The overall rating for this service is ‘Inadequate’ and the service is therefore in 'Special measures'.

The service will be kept under review and, if we have not taken immediate action to propose to cancel the provider’s registration of the service, will be inspected again within six months.

The expectation is that providers found to have been providing inadequate care should have made significant improvements within this timeframe.

A registered manager was not in post at the time of our inspection. A registered manager is a person who has registered with the Care Quality Commission (CQC) to manage the service. Like registered providers, they are ‘registered person’. Registered persons have legal responsibility for meeting the requirements in the health and Social Care Act 2008 and associated regulations about how the service is run. The management of the service had changed in the past month following concerns identified by the provider about the quality of the service provided at Freeland’s Croft Nursing Home. A new deputy manager, acting home manager and area manager had been appointed to address these concerns. The provider had started recruiting for a new registered manager. We had not received a notification to cancel the previous manager’s CQC registration and therefore their name still appears on the CQC website as registered manager for the service.

The provider had not effectively implemented their quality and risk systems and routine monitoring processes had not been completed in the past six months. The previous area manager had raised concerns about the management of the service and undertook a Home Review Audit of the service on 10 March 2015. Widespread shortfalls, similar to the ones we found at this inspection, were identified and a basic action plan was developed to address these concerns. Some action had been taken but the provider’s monitoring system had failed to ensure action was taken in line with their action plan. Significant improvements had not been made and people remained at risk of receiving inappropriate or unsafe care

Action had not been taken by the provider to ensure the information in people’s care records were accurate and could effectively be used to evaluate and identify the correct treatment and care required for people. Nurses could not be assured from the records that people had received their medicines as required. The provider had not taken action to improve the quality of record keeping which they had identified as a significant concern during the internal audit on 10 March 2015. People remained at risk of receiving inappropriate or unsafe care through the provider’s failure to maintain accurate, complete and contemporaneous records in respect of their care and treatment.

People’s individual risks were not managed safely. Risks had not been fully assessed and staff had not received sufficient guidance on how to support people to minimise risks where possible. Skin pressure relieving equipment including air mattresses, were not monitored to ensure they were used in a safe appropriate manner.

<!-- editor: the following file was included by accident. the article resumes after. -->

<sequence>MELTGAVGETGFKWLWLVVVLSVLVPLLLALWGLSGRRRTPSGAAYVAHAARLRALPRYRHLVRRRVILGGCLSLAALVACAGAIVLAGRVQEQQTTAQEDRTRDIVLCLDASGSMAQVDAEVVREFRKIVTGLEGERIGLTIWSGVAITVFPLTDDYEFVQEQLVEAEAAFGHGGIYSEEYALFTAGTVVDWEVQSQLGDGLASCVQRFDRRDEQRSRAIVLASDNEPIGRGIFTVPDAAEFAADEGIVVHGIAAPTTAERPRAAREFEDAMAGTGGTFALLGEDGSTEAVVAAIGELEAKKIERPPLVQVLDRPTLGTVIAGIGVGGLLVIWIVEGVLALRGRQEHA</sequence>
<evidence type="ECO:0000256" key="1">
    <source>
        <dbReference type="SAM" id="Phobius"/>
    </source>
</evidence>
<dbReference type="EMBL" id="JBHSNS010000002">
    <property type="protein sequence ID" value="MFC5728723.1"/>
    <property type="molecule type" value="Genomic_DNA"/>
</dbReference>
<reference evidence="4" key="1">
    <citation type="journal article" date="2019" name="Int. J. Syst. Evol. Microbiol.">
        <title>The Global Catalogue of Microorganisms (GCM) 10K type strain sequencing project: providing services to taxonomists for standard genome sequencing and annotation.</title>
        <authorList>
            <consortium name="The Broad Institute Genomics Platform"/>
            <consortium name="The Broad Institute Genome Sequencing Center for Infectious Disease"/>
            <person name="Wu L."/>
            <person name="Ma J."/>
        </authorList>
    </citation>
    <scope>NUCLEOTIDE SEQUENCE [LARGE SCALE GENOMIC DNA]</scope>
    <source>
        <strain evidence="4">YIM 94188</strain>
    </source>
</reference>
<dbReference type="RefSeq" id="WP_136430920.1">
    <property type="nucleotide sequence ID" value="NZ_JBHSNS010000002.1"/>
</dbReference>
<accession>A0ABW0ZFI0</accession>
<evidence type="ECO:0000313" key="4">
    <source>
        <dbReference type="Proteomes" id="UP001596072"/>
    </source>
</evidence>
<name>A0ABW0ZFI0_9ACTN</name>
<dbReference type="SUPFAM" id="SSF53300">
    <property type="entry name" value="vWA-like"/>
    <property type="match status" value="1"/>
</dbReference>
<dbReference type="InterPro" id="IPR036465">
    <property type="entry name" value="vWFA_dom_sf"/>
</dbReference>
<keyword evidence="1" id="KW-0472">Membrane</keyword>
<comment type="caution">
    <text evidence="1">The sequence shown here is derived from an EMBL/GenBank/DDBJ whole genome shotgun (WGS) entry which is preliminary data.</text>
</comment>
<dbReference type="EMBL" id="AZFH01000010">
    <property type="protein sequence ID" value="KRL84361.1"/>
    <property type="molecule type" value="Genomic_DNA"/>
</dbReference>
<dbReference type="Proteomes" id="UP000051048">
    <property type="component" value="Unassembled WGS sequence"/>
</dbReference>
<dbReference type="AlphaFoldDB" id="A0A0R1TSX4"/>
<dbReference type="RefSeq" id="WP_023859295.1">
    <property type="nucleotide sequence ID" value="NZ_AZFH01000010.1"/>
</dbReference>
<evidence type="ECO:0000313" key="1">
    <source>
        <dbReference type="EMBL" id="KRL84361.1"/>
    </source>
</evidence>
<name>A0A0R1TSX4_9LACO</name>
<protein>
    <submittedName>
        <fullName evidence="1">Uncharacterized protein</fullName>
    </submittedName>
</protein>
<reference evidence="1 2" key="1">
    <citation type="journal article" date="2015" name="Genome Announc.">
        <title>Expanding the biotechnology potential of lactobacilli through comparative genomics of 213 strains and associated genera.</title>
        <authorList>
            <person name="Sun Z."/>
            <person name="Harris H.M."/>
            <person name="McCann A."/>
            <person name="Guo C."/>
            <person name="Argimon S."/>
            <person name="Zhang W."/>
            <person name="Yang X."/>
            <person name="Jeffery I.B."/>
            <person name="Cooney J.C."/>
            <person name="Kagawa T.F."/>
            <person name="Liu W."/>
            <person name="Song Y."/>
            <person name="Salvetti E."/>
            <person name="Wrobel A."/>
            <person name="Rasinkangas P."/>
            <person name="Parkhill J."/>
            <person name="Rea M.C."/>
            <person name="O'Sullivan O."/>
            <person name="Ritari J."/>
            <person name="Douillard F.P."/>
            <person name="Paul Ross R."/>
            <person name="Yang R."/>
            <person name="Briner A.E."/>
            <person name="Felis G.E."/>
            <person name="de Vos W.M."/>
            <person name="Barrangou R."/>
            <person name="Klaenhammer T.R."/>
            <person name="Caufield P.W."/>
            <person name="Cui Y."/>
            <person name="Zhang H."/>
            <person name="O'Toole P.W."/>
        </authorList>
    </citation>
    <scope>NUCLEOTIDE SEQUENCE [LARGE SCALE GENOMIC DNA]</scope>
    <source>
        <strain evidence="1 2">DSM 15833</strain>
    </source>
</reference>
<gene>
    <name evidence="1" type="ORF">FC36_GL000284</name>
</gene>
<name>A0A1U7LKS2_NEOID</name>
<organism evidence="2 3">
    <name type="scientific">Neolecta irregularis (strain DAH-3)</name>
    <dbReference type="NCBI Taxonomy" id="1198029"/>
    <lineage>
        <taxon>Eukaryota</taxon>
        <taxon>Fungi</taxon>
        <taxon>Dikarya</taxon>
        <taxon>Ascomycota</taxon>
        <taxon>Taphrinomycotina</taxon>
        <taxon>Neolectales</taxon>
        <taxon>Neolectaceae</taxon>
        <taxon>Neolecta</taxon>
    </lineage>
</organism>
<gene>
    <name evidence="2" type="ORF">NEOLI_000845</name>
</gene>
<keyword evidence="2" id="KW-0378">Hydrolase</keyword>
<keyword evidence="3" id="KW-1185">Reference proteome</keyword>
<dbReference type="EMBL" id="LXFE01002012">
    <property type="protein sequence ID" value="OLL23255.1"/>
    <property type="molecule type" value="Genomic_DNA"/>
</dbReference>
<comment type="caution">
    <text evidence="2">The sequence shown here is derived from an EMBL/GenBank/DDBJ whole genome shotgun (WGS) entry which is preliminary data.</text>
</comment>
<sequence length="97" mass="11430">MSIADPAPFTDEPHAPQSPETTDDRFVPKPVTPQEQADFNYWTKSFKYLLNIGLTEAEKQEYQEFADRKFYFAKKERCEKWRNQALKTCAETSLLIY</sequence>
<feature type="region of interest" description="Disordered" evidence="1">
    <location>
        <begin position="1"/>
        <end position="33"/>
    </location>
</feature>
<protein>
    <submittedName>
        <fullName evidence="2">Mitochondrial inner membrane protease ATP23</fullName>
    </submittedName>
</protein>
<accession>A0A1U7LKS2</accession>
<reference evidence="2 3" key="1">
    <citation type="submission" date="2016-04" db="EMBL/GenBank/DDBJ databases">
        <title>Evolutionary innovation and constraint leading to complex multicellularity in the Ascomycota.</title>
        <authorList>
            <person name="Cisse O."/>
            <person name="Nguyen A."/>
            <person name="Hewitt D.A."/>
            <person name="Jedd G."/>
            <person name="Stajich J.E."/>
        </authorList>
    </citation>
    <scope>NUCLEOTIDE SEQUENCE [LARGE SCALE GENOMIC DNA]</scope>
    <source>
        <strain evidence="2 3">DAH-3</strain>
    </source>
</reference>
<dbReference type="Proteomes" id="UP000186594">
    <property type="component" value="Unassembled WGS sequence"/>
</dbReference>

The provider did not ensure that there was enough suitably competent and experienced staff to meet people’s needs safely. The provider had ensured that agency nursing staff had been engaged to support the staffing levels in the home. However, there were insufficient numbers of nursing staff who understood people’s individual needs and the support they needed to stay safe. The provider had not identified the impact that temporary staff, who did not know people, would have on the deployment of regular staffing levels. The skills and knowledge mix of the staff had not been reviewed continuously and adapted, to keep people safe.

Staff did not receive regular support and supervision to enable them to identify solutions to problems, improve care practices and to increase understanding of work based issues. Agency nurses had not been inducted effectively to ensure they had the necessary knowledge of the provider’s policies, care practices and people’s needs to care for people in the home appropriately.

People’s health needs were not always understood. People who lived with diabetes were not consistently supported in line with nationally recognised guidelines to adequately manage their blood glucose levels so as to protect them against diabetes-related complications. Making appropriate treatment decisions for people were complicated by care plans not providing health professionals with up to date and accurate information about people’s treatment histories and how people’s health had deteriorated or improved over time.

There were shortfalls in the support people received to meet their nutritional and hydration needs. People were at risk of aspiration and/or choking as clear support guidelines, based on Speech and Language Therapy (SALT) recommendations, were not available to staff when supporting people with swallowing difficulties. Where records indicated potential shortfalls in people’s fluid intake, nurses failed to investigate and take appropriate action to ensure people had enough to drink.

Staff understood their responsibility to follow the Mental Capacity Act 2005 (MCA) code of practice to protect people’s human rights. Two people were subject to Deprivation of Liberty Safeguards (DoLS) and the DoLS team was processing a further 12 applications for people living at Freeland’s Croft Nursing Home. The service was reviewing everyone using the service to assess whether further DoLS applications were required. Best interest decisions were being made to agree restrictions in people’s care plans, with input from family who knew people, enabling staff to keep people safe whilst awaiting the outcome of the DoLS applications.